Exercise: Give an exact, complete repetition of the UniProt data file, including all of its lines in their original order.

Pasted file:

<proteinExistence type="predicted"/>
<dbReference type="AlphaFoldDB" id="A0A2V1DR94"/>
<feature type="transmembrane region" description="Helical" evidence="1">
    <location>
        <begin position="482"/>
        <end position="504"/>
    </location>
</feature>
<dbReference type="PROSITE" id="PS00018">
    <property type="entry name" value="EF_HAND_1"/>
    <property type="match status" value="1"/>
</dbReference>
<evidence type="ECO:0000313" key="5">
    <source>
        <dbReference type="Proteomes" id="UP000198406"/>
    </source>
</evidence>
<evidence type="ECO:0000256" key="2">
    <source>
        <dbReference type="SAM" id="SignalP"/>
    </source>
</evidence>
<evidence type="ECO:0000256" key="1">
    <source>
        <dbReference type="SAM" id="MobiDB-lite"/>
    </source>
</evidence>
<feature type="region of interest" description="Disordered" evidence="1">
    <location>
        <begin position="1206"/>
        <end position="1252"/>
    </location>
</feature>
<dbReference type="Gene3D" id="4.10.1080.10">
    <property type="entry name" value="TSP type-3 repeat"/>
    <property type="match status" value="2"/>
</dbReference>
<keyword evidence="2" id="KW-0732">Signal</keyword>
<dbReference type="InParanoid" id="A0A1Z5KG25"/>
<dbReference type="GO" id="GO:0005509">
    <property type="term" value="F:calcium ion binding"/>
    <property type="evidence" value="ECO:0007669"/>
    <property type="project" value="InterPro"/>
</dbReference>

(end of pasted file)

<proteinExistence type="predicted"/>
<dbReference type="AlphaFoldDB" id="A0A2V1DR94"/>
<feature type="transmembrane region" description="Helical" evidence="1">
    <location>
        <begin position="482"/>
        <end position="504"/>
    </location>
</feature>
<dbReference type="PROSITE" id="PS00018">
    <property type="entry name" value="EF_HAND_1"/>
    <property type="match status" value="1"/>
</dbReference>
<evidence type="ECO:0000313" key="5">
    <source>
        <dbReference type="Proteomes" id="UP000198406"/>
    </source>
</evidence>
<evidence type="ECO:0000256" key="2">
    <source>
        <dbReference type="SAM" id="SignalP"/>
    </source>
</evidence>
<evidence type="ECO:0000256" key="1">
    <source>
        <dbReference type="SAM" id="MobiDB-lite"/>
    </source>
</evidence>
<feature type="region of interest" description="Disordered" evidence="1">
    <location>
        <begin position="1206"/>
        <end position="1252"/>
    </location>
</feature>
<dbReference type="Gene3D" id="4.10.1080.10">
    <property type="entry name" value="TSP type-3 repeat"/>
    <property type="match status" value="2"/>
</dbReference>
<keyword evidence="2" id="KW-0732">Signal</keyword>
<dbReference type="InParanoid" id="A0A1Z5KG25"/>
<dbReference type="GO" id="GO:0005509">
    <property type="term" value="F:calcium ion binding"/>
    <property type="evidence" value="ECO:0007669"/>
    <property type="project" value="InterPro"/>
</dbReference>